Back when humanity was making a transition from Greek/Roman mythology to Christianity, many symbols that were considered good were demonized in order to successfully weed out G/R mythology. Obviously, the snake was banished in the Garden of Eden because, God forbid, he was encouraging the two humans to THINK.

Another character to be noted in Greek mythology is the Satyr, Pan. He was actually a character people believed was good, even if perhaps a bit too fun-loving. Well, during the transition, he came to embody Satan himself... thus demonizing a creature of old lore. And Pan's name is actually the root of the word "panic", which also has negative connotations.

Don't we just love the way history is twisted? I know I do.
Comment by Katie on March 17, 2009 at 5:26pm
"Just another excuse for idiots to get drunk and party. It seems that they find an excuse for every holiday to do this. Not that anyone even cares about St. Patrick's day or the Irish."

Alright, I think I and other people of Irish descent care about the Irish - in particular the Irish.
Comment by Pam on March 18, 2009 at 7:59am
>Back when humanity was making a transition from Greek/Roman mythology to Christianity, many symbols that were considered good were demonized in order to successfully weed out G/R mythology.

That's interesting. I remember learning, I think in one my philosophy classes, that early Christians adopted the image of Zeus for Yahweh to make the transition from pagan to Christian a little more acceptable.
Comment by Johnny on March 18, 2009 at 11:24am
I've read that too Pam. Some symbols or images or representations where converted to make transition easier. Many of the things that became 'evils' were either things that the new church could not fit into their religious dogma; or groups that continued practicing their beliefs. This last is how the pentagram came to be villainized; ceremonies involving it continued to take place so the church associated it with devil worship.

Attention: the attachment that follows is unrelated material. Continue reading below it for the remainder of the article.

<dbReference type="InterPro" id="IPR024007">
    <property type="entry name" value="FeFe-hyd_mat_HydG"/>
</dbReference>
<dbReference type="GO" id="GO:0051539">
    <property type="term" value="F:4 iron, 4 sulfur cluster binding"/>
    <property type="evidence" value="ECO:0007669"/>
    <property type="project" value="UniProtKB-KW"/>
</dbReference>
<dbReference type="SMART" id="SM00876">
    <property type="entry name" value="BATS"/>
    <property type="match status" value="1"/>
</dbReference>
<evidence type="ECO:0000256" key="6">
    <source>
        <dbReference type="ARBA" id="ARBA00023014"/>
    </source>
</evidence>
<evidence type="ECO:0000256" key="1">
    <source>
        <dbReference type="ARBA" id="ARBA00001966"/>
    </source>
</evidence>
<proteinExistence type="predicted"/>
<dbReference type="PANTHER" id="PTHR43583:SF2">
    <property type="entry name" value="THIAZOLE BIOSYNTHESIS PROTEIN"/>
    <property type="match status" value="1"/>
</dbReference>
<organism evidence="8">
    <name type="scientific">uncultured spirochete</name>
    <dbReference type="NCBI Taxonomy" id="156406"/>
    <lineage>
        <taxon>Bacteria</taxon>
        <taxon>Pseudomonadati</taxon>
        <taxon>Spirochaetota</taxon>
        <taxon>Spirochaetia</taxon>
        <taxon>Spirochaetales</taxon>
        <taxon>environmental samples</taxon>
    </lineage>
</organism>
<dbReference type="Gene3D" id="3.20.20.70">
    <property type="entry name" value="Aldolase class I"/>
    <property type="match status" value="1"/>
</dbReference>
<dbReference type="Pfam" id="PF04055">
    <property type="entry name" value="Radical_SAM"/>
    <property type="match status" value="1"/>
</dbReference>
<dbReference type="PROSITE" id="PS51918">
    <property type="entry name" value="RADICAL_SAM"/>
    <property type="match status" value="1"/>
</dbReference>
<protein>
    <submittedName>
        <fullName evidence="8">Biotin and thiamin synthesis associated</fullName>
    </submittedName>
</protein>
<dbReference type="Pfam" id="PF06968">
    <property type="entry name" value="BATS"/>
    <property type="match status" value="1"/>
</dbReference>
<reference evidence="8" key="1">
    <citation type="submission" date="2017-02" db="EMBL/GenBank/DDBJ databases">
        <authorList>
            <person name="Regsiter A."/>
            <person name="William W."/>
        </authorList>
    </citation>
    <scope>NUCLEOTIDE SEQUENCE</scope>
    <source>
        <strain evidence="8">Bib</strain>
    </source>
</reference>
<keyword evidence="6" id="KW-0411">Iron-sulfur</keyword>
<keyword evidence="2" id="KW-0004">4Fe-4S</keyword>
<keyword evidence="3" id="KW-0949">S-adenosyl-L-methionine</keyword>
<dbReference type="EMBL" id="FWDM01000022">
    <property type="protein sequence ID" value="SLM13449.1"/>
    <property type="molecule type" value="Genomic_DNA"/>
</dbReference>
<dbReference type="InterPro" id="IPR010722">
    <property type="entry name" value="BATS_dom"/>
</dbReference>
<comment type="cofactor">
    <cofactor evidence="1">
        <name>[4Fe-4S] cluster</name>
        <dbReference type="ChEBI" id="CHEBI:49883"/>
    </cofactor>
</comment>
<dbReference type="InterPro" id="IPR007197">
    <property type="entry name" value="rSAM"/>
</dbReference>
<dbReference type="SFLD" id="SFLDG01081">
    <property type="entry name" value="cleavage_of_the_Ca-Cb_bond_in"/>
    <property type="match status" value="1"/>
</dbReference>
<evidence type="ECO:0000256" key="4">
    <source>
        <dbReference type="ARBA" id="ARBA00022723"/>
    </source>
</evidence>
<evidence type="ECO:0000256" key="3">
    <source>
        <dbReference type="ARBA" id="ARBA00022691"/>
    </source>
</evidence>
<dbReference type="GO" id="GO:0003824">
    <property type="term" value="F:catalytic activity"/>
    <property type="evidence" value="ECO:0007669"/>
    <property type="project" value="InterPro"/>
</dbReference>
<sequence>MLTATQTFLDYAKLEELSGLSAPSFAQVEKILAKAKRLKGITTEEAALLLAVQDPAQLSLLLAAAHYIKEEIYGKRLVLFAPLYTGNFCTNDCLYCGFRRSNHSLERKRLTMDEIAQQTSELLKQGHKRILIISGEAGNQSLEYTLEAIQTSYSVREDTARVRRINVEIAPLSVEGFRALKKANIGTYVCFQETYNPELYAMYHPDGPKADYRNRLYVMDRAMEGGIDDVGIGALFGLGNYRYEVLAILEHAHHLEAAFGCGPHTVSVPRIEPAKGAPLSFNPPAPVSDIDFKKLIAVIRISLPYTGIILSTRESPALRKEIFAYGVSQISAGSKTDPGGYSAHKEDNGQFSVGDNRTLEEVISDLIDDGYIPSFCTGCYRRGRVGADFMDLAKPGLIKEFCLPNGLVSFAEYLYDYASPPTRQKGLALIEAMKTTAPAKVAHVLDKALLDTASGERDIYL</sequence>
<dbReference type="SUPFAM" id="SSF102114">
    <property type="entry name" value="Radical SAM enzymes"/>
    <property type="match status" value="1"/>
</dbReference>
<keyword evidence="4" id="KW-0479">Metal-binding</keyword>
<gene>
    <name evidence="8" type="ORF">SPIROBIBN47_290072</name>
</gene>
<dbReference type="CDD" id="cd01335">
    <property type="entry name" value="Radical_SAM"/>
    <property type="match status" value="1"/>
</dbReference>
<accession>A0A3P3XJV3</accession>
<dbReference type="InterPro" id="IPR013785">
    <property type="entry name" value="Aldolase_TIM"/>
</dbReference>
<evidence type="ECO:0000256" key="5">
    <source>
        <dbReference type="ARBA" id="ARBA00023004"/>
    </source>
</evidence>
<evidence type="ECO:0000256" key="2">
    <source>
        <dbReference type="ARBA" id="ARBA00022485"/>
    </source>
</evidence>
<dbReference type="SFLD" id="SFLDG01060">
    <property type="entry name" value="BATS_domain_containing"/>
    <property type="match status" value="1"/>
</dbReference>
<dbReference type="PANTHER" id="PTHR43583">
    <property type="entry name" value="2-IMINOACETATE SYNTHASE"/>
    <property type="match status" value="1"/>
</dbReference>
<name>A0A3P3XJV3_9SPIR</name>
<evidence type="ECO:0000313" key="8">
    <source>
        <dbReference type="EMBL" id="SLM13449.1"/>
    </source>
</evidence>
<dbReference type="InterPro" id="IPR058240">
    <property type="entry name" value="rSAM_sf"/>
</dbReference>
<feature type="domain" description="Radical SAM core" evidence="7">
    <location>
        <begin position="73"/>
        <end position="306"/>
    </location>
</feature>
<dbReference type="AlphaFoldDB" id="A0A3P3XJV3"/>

Good note on the snakes Cara. That's an interesting one, since judaism (and christianity) managed to villainize snakes, but it also managed to sneak into medicine as a good symbol.
Comment by River Otter on March 19, 2009 at 11:01am
Wow, what an interesting bit of history.

Thanks for sharing this post and all of the comments. I learned something today. :)
Comment by Darwin Penda on March 20, 2009 at 1:15am
Tho part Irish, I didn't celebrate St. Paddy's because the only thing that needs to be chased out of Ireland is Patrick & his superstition; I knew the bit about snakes, but a very good background Johnny! Perhaps we should celebrate a Druid's Day instead; of course modern Druid's should venerate Celtic culture and customs in an enlightenment/naturalist way.
Comment by Kirstin on March 20, 2009 at 4:50am
Don't we just love the way history is twisted? I know I do.

haha yes
Comment by Katie Roberts on March 17, 2010 at 11:31am
I thought the medical snake on a stick thing was Biblical anyway though - the serpent on a stick that Moses makes in Numbers 21:6-9 ? It's called the Nehushtan I think...